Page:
American teacher killed in Benghazi
An American citizen who was working at an international school was shot and killed in the Libyan city of Benghazi Thursday morning by unknown assailants, a school board member told Fox News.
The State Department identified the victim as Ronald Thomas Smith II, and confirmed that he was a teacher at an international school in Benghazi.
“We can confirm that a U.S. citizen was shot and killed in Benghazi,” a State Department spokeswoman Marie Harf said in the statement.
“We offer our condolences to the victim’s loved ones. We are in contact with the family and are providing all appropriate consular assistance. Out of respect for the privacy of those affected, we have no further comment at this time. For questions on the investigation, I refer you to the Libyan authorities,” the statement said.
School board member Adel Mansouri said the teacher was shot around lunchtime near his home.
“He was doing his morning exercise when gunmen just shot him. I don’t know why. He was so sweet with everyone,” Mansouri told Reuters.
Fadyah al-Burghathi, spokeswoman for the Al-Galaa hospital, said the body of a man from Texas was brought to the hospital on Thursday with gunshot wounds. A security official said the American taught chemistry at the city’s International School, a Libyan-owned institute that follows an American curriculum.
Smith, 33, had been teaching chemistry at the International School for about 18 months and was “very much loved,” principal Peter Hodge told NBC News.
According to the report, Smith began working at the school after a stint in Egypt and was supposed to return to the U.S. for the holidays in a few days.
No one has claimed responsibility for the teacher’s murder, but suspicion is likely to fall on Islamic militants active in the city.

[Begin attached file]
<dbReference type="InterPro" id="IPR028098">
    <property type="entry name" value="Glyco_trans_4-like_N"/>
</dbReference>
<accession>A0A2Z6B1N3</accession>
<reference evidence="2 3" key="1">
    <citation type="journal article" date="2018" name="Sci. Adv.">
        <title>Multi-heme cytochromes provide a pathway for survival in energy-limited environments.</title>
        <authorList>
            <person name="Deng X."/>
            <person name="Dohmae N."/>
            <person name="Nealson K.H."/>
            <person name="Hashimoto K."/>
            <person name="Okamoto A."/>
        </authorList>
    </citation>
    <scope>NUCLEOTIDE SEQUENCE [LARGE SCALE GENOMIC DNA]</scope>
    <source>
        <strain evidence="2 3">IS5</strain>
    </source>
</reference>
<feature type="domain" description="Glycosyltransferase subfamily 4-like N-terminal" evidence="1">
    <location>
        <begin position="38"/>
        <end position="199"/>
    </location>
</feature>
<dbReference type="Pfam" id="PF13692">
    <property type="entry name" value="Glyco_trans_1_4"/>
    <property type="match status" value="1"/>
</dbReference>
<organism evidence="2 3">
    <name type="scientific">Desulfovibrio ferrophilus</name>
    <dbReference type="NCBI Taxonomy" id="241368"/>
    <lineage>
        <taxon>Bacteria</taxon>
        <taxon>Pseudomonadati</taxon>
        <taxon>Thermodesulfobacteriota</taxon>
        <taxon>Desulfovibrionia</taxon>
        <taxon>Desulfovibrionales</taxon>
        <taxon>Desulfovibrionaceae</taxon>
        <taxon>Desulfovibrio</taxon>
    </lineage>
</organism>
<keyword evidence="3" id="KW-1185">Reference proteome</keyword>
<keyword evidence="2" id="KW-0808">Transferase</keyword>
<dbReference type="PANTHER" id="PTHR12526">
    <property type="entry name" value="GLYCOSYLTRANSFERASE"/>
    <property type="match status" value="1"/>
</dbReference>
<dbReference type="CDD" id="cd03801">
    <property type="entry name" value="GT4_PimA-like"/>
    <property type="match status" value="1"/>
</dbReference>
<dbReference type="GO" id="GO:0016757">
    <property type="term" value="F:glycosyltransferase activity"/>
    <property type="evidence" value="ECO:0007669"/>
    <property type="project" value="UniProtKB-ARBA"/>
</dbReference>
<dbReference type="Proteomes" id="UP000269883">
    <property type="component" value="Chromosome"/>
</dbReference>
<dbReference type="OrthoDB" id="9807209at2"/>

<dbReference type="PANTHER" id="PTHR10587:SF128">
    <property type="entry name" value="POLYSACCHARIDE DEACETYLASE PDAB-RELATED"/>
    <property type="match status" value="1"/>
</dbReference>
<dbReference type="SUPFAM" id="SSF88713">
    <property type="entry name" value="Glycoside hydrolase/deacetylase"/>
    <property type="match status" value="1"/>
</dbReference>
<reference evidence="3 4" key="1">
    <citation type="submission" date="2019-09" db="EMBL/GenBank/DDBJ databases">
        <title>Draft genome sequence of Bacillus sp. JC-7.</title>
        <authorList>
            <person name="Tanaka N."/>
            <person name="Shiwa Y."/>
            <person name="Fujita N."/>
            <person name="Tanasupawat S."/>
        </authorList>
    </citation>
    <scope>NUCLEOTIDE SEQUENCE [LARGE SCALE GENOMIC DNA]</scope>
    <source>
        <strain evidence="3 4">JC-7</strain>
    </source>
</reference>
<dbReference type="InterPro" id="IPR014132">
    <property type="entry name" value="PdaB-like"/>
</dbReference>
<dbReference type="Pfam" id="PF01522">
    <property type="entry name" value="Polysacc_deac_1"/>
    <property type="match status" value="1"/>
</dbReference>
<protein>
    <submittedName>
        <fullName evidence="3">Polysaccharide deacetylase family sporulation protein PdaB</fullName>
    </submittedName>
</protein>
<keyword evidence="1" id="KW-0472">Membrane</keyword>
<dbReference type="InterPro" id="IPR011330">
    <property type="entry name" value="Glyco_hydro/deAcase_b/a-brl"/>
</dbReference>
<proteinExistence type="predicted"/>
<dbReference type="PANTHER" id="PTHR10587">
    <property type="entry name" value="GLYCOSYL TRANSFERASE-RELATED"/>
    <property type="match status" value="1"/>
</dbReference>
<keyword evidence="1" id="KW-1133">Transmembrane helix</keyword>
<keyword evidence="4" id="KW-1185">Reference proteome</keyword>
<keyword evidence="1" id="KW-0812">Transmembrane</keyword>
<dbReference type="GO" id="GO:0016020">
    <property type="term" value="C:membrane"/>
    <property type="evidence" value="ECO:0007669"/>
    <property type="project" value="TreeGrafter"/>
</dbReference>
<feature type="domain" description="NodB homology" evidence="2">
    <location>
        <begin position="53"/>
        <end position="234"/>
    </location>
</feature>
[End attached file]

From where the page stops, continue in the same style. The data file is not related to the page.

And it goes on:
The security official, Ibrahim al-Sharaa, said the American was jogging near the U.S. Consulate, where the U.S. ambassador and three other Americans were killed by Islamic militants in September 2012.
The American was one of four people killed in Benghazi today and whose bodies were taken to the Al-Galaa hospital, showing the dangers of a city that is home to numerous armed groups resisting the central government’s authority. The other three were military personnel.
Libya’s heavily armed militias, with roots in the 2011 war against dictator Muammar Qaddafi, have proliferated since his overthrow. They have since undermined successive transitional governments and parliament.
Libyan security forces clashed in Benghazi last month with Ansar al-Shariah, a hard-line Islamist militia blamed for the consulate attack. Ansar al-Shariah faces a backlash from residents who have marched against it both in Benghazi and, in recent days, in its stronghold in the eastern city of Darna.
With frequent attacks on public figures and security officials, much of the lawlessness is blamed on the groups. But the government also relies on many of them to provide security in the absence of a functioning police force.
The National Counterterrorism Center, which is investigating the attack, has consistently warned of a severe threat level for western nationals in Benghazi.
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